Heat Extraction: Our heat extraction technology relies on a simple principle of heat conduction. It is a simple principle used in such ordinary devices a electric tea kettles, ovens or many other devices. To put it simply- stick a bottle of cold beer in a sand on a hot beach and soon enough the beer will get warm from the sand.

I wish I could tell you that our technology is more sophisticated than that, but the truth is that it our technology relies on simple, unquestionable laws of physics.

Electricity Production from Steam:  This is again nothing to brag about. What our technology uses to make electricity from steam has been operating in virtually every power plant in existence. We run the steam through the turbines, which power the generators, which create electricity. There are tens of manufacturers who produce both turbines and power generators. We simply have to choose the best in terms of efficiency and price.

In conclusion, all parts of the technology have been proven throughout the world in both scientific and commercial endeavors.

Many parts have been employed together and are currently operational on a small scale. For example, there is a heat power plant currently operating in German town of Prenzlau, in continuous operation since 1994. The plant produces heat using a technology that is very similar to our proposal. It is a deep geothermal power plant with drilled bore holes to 2.7 km, using closed loop sealed piping (so it’s not a traditional geothermal power plant) extracting water at 108C and producing 500 kW power.

In effect it’s a miniature version of the plant we are proposing here. The only difference is that when the Germans built their plant the technologies for heat extraction from such depths as we propose here were not available. Now they are.

Question:

What is the difference between geo-termal and geo-plutonic power plant?

Answer:

This is a very crucial aspect not to compare our project to geo-thermal activities as this is a completely different type of technology.

Our geo-plutonic technology is completely safe both with respect to drilling and energy production. Unlike traditional or enhanced geothermal technology, our geo-plutonic technology does not depend on hydraulic fracturing (fracking), underground reservoirs, etc. The geo-plutonic technology uses a sealed, closed loop system of pipes, where the pipes are positioned in the production well and they produce heat through a process of natural heat convection. In other words, the pipes inside the well get heated from the surrounding rocks and the heat gets transferred to the fluid inside the pipes. After heating, the fluid gets pumped to the surface where upon decompression it  powers up the turbine and a generator. The biggest difference between geo-plutonic and all other geothermal systems is that in geo-plutonic the fluid never leaves the piping system, never gets in direct contact with underground rocks. It does not need fracking or underground reservoirs.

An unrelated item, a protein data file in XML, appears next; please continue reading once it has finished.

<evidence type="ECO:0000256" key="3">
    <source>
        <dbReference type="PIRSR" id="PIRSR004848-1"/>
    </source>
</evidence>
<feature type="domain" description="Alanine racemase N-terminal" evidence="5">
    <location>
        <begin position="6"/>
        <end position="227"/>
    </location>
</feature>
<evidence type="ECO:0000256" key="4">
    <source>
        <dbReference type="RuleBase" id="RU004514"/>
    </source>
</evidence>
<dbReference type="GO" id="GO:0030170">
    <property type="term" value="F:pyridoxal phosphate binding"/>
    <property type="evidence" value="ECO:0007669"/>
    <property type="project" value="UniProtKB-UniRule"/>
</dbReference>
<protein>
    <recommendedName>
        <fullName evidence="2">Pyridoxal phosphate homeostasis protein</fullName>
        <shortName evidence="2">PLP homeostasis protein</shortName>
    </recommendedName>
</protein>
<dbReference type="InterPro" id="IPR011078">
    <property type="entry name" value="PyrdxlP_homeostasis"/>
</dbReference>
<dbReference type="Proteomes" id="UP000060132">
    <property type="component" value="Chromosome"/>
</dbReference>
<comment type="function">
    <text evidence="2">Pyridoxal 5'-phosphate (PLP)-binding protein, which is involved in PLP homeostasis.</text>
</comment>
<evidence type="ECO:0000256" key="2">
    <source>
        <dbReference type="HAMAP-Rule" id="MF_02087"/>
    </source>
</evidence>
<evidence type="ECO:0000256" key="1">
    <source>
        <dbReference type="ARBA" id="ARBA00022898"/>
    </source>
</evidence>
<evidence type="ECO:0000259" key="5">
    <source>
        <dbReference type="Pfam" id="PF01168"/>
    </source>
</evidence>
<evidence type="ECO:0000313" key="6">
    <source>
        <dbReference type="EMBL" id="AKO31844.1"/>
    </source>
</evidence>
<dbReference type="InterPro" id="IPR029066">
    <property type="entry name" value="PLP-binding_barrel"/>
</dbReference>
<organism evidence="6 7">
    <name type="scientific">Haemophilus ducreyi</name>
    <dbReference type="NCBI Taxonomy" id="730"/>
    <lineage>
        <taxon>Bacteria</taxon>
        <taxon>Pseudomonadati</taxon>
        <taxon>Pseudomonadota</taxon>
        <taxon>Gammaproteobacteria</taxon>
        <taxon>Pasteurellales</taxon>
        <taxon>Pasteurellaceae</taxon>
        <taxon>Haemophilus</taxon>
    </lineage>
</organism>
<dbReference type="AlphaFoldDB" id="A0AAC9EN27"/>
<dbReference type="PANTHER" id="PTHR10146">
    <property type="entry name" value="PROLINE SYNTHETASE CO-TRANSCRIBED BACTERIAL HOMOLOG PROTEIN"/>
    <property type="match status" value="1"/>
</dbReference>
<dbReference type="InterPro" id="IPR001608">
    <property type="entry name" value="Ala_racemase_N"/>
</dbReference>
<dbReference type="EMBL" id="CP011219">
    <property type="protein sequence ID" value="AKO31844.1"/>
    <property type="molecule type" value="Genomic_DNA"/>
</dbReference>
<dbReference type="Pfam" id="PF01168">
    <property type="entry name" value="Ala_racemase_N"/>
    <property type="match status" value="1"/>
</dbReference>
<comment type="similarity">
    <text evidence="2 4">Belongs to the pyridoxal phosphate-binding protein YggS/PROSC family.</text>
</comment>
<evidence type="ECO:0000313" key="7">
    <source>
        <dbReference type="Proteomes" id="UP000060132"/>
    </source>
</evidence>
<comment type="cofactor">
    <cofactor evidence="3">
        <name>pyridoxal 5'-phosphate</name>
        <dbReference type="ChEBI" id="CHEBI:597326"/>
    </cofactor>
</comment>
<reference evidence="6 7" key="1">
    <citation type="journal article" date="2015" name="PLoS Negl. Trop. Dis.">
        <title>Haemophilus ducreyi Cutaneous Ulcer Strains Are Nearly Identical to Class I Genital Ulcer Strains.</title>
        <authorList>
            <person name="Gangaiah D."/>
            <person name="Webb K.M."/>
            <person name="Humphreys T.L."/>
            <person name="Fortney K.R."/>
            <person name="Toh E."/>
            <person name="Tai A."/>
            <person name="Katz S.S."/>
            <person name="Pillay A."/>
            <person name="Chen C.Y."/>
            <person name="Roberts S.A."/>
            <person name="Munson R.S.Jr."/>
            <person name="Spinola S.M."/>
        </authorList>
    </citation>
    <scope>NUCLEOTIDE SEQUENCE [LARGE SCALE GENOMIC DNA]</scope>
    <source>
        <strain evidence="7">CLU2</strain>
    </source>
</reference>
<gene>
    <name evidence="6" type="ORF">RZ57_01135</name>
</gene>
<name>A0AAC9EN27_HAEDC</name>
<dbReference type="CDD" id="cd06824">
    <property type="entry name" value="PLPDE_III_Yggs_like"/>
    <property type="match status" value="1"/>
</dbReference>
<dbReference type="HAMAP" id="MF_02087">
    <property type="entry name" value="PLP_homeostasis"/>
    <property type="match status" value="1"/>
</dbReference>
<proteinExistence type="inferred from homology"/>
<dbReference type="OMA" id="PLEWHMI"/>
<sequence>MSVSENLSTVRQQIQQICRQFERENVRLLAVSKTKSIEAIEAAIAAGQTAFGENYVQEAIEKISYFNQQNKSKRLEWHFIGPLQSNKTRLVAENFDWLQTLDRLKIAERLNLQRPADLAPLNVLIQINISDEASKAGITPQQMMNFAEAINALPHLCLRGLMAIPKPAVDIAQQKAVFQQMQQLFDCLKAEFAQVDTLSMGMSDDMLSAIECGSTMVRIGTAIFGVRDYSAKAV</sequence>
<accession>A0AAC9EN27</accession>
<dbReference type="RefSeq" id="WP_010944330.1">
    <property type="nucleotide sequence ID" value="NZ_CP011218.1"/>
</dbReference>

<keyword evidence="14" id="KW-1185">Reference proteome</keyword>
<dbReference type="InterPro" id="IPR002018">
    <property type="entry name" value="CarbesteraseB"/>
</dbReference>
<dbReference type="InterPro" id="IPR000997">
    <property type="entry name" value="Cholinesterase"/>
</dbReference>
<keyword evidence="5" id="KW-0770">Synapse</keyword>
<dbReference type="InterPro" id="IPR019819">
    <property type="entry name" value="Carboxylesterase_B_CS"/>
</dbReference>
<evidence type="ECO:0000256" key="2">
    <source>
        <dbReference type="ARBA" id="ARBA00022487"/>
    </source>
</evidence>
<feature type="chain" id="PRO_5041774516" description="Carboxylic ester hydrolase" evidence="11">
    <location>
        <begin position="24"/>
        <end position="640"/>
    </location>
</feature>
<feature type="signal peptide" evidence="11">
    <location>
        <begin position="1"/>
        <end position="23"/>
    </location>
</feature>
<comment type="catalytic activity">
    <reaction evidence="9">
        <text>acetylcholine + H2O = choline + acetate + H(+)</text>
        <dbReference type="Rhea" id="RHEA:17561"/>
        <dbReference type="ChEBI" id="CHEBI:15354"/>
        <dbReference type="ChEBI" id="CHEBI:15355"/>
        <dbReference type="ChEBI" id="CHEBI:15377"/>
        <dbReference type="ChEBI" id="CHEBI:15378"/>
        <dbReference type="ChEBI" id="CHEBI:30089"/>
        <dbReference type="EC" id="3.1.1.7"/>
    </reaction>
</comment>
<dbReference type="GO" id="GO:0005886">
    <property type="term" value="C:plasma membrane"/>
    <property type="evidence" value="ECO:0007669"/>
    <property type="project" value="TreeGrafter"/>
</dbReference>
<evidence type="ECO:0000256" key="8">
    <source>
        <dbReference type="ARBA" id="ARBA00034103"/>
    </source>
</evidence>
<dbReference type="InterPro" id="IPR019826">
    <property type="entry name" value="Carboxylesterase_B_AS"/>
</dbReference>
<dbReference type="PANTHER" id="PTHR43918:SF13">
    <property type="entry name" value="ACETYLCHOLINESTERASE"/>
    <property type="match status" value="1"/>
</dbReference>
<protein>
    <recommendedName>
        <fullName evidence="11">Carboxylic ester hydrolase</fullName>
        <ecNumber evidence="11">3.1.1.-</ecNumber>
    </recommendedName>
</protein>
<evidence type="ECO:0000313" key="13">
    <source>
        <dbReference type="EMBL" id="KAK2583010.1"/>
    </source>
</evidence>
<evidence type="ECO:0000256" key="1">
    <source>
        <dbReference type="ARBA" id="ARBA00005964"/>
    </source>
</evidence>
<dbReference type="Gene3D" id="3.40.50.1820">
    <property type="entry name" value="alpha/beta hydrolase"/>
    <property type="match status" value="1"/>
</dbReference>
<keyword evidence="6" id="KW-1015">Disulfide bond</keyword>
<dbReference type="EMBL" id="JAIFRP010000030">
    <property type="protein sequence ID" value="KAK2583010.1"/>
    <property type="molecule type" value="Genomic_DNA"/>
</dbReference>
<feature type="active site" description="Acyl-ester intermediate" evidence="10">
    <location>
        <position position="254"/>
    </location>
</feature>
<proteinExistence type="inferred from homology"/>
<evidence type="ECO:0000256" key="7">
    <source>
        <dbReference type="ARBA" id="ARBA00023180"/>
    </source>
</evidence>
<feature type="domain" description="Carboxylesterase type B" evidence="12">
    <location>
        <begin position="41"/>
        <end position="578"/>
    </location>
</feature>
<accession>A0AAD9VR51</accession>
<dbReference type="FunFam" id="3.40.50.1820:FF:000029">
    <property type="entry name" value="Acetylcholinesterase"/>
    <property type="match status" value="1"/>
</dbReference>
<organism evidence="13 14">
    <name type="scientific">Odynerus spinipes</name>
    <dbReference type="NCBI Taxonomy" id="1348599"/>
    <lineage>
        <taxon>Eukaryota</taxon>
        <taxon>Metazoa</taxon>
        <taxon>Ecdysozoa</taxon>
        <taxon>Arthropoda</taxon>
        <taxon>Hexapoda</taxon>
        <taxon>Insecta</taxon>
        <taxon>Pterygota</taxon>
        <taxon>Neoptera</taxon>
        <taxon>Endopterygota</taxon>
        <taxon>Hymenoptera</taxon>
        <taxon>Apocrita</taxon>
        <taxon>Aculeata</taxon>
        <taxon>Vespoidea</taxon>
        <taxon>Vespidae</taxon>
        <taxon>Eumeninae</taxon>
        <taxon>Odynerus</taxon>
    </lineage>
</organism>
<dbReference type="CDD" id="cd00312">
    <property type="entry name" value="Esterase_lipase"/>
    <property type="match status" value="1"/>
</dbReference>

The principal reason for hydraulic fracturing or fracking is the need to create a large direct contact surface between the underground rocks and the fluid, which is pumped directly into the rocks- this is the method used in enhanced geothermal technology- a completely different technology than geo-plutonic. Fracking is potentially dangerous as it causes earthquakes and other earth tremors, not to mention pollution from the minerals dissolved in the fluid during direct contact with underground rocks. Geo-plutonic technology solves these problems completely.

If you have any questions, feel free to call us or send us an email.